The Oregon standoff has reignited an already intense debate on social media about policing, race and terrorism.
On Saturday, an armed group of antigovernment protesters took over buildings on a remote federal wildlife refuge in Oregon and warned that they would not leave without a fight. The authorities have held back rather than use force to end the occupation.
On social media, that led quickly to questions about a double standard, particularly from liberals and the left, who asked: What if the armed men were Muslim or black? (Many or all of them appear to be white.) Another theme was about the religion of the protesters. At least one activist has made reference to a prominent Mormon figure. Some have speculated that the police would have used violent force to remove the activists if they were Muslim or black.
Some wondered why the news media and the authorities were not calling the takeover a form of terrorism. People used the hashtags #YallQaeda, #YeeHawd, and #VanillaISIS to challenge a widely held perception that terrorism applies only to crimes carried about by minorities and non-Christians.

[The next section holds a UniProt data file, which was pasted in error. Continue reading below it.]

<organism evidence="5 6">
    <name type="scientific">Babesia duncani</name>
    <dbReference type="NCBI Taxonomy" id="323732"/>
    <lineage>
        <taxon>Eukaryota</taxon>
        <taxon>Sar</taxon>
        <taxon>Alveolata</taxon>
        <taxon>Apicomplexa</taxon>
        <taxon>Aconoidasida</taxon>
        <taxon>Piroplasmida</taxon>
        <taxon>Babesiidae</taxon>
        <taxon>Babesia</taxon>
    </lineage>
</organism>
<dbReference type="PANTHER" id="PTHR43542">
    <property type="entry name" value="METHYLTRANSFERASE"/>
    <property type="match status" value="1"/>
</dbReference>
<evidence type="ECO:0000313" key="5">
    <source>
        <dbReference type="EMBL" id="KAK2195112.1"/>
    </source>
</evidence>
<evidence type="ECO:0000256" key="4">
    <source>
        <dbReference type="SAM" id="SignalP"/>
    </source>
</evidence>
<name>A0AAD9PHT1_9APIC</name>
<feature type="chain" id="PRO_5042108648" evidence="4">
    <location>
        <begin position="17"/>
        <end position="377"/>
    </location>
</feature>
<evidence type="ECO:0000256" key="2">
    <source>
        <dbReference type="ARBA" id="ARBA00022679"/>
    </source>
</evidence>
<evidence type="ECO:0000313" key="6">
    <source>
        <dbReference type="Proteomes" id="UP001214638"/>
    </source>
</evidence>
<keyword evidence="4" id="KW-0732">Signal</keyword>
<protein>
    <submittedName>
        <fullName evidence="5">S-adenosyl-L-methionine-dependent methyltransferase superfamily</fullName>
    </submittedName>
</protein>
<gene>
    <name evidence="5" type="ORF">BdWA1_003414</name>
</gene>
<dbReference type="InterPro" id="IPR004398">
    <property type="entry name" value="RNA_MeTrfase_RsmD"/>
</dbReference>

The leader of the armed group in Oregon is Ammon Bundy, the son of Cliven Bundy, a rancher in Nevada who last year engaged in an armed standoff with federal officials, gaining the support of leaders in the conservative movement, then losing it after declaring that black Americans would be better off as slaves.
Still, many conservatives on Twitter criticized the debate, and said it was a step too far to call the men terrorists, and pushed back against memes that perpetuated stereotypes about white people.
Others objected to the criticism of the lack of force used by the authorities by drawing comparisons to past deadly standoffs between the federal authorities and armed groups that harbor antigovernment sentiments.
“Worth recalling lessons of Waco and Ruby Ridge before suggesting FBI should simply go to war with Oregon militiamen,” an observer wrote on Twitter on Sunday.
Source: The New York Times | KATIE ROGERS